At 4:30 a.m., I drowsily sipped a cup of coffee and hoped today’s attraction – the world’s highest geyser field – would be worth the sleep deprivation. It did not disappoint.
When our group tumbled out of the bus at 4,300 meters (14,100 feet) above sea level, the sun remained tucked behind the surrounding mountains and we were grateful for our long underwear and wooly hats. Our guide, Felipe, warned us not to wander too close to the steamy plumes and hissing puddles, noting that two tourists had lost their lives in the scalding water.
He pointed out a nearby mountain, which resembled the profile of an old man looking up to the sky, and told us indigenous people named this area “grandfather who cries.”
The geysers and fumaroles form when cold water comes in contact with hot rocks deep below the earth’s crust. The pressure blasts hot water up through underground conduits to erupt at the surface, up to 10 meters (about 33 feet) high. Early morning chilly temperatures ensure the most dramatic billowy reactions as the 80+°F water bursts out to hit the icy air.
I had never seen a geyser in person before, so the ethereal landscape felt particularly special. As the sun rose, the sky turned from grey to cerulean. Bright sunlight illuminated the green and rust colors of the mineral formations and created silhouettes of the tourists against a backdrop of vertical clouds.
The gurgling, whistling, bubbling, whooshing sounds further contributed to a surreal, magical experience.
I asked whether anyone had ever tried to tap the geothermal energy here, and Felipe said that was a touchy issue. Many locals have been protesting the government’s quest for geothermal power since a 2009 blowout during the testing of an old geothermal power well, he said.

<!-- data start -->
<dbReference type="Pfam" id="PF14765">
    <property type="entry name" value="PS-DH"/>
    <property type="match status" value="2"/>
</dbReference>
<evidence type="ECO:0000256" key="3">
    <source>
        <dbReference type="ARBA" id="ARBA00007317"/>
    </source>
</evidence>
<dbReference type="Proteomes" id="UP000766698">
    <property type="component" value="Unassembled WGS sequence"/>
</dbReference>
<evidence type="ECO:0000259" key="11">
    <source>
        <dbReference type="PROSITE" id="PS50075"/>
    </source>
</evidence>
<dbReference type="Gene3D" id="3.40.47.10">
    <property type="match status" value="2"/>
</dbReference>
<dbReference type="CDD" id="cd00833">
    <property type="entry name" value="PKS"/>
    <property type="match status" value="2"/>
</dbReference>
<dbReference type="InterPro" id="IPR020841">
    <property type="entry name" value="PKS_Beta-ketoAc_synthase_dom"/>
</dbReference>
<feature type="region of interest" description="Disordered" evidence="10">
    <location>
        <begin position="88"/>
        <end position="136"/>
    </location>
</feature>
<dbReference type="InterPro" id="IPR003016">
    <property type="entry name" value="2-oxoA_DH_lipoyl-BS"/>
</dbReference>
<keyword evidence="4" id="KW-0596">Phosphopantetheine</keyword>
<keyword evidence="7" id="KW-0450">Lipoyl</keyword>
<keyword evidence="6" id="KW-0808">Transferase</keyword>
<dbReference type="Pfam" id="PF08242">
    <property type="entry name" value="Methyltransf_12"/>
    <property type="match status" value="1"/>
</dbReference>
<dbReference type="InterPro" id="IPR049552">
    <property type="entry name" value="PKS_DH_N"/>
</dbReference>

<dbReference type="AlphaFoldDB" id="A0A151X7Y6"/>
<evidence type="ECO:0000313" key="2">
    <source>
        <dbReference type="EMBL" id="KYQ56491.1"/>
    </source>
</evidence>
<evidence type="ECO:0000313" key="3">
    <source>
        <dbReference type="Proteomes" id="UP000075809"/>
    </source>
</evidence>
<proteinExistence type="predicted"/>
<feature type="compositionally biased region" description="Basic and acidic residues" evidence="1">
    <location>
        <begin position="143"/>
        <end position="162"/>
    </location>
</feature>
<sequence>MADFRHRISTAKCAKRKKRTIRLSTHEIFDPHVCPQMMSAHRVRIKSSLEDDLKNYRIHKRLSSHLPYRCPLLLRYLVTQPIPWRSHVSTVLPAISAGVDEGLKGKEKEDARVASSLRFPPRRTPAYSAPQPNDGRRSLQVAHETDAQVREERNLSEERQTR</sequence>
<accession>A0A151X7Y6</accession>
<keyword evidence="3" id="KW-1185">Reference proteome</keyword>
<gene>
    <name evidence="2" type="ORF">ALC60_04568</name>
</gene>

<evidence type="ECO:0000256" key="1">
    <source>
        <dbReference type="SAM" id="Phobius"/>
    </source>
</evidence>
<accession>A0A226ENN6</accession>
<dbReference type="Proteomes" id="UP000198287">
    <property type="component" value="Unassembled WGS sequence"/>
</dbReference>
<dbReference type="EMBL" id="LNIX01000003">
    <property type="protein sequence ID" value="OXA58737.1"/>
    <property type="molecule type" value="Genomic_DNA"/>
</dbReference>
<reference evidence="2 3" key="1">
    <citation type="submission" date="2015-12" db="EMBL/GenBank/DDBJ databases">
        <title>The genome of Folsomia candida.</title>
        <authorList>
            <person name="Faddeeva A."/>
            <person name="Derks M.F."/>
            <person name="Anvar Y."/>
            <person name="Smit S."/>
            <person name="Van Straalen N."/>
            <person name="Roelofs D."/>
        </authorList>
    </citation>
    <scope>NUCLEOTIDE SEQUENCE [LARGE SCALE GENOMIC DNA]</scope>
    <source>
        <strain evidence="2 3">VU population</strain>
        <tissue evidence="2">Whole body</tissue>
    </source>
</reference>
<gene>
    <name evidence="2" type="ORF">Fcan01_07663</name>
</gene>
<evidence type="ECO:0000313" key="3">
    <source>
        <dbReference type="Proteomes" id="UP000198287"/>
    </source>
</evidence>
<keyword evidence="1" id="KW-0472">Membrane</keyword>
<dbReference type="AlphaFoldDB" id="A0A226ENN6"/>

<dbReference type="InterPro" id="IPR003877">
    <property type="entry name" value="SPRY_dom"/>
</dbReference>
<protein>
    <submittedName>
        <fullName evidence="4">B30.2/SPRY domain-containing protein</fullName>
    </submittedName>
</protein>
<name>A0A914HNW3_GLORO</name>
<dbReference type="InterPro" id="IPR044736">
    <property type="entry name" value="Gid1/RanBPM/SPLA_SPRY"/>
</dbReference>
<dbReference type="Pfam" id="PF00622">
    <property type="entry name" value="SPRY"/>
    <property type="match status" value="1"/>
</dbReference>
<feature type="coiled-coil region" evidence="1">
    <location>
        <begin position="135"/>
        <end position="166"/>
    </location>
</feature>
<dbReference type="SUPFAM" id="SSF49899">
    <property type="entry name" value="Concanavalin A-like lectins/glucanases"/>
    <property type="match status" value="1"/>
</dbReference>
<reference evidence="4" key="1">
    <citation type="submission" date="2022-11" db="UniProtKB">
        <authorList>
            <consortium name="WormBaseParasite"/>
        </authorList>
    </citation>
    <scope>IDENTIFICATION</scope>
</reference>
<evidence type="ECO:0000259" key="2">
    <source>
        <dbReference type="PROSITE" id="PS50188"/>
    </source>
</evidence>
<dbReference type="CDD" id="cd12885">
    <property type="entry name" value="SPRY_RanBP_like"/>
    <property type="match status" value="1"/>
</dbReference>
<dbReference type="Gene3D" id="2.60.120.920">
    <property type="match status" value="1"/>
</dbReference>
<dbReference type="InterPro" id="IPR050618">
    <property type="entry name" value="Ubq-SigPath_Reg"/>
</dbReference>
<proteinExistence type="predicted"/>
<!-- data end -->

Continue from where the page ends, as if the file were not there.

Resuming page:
According to Wikipedia (and confirmed on several other websites),
In September 2009, a failed prospecting drill for geothermal exploitation in the (1960’s) Nº 10 well near the El Tatio area, by the Geotérmica del Norte consortium – formed by the Chilean state owned ENAP and Codelco Mining companies in association with Italian state owned ENEL – caused a 60-meter high artificial fumarole to develop, with the company unable to seal it for several weeks. The eruption of the fumarole was followed by strong subterranean noises, and a notable decrease of all but the most active geysers in the area.
A 2015 article by the Inter Press Service News Agency quotes indigenous people, who have mixed feelings about geothermal power exploration.
The Alto El Loa Indigenous Peoples Council got ENAP and ENEL to sign a series of agreements for the implementation of social development projects in the local communities in compensation for the impact of the geothermal project, and especially the power line.
For the inhabitants of Alto El Loa, scattered in remote areas in the Atacama desert, if the project is sustainable and benefits their communities, it will be a positive thing. But they say they are concerned that their way of life may not be respected.
“I would like to see more help, and if this is a good thing, then it’s welcome,” Luisa Terán, a member of the Atacameño indigenous group from the village of Caspana, told IPS. “Sometimes we feel a bit neglected and isolated.
“But it has to come with respect for our traditions, and it is our elders who are demanding that most strongly,” she added.
Others, however, reject the project as “anti-natural” and “violent” towards the local habitat.
“If you hurt the earth, she will in one way or another get back at you,” tourist guide Víctor Arque, of San Pedro de Atacama, a highlands village 290 km from Ollagüe, told IPS. “It can’t be possible to drill kilometres below ground without something happening.”
On our way back down the mountain, we stopped at the tiny Andean village of Machuca. About 20 houses built of adobe and straw line a path leading to stairs up the hill to a small church. An LA Times article says the families of Machuca subsisted on terraced farming for generations, but the climate has become too dry. Today, residents raise llamas and barbecue them on skewers – a treat known as anticucho – to sell to the tourists traveling between the geysers and San Pedro.
We had booked an afternoon of salt lake swimming in Laguna Cejar, but Tony and I spent the afternoon reading on the hotel terrace instead. After traveling to Jordan in 2014 and swimming in the Dead Sea, we felt like, “been there, done that.”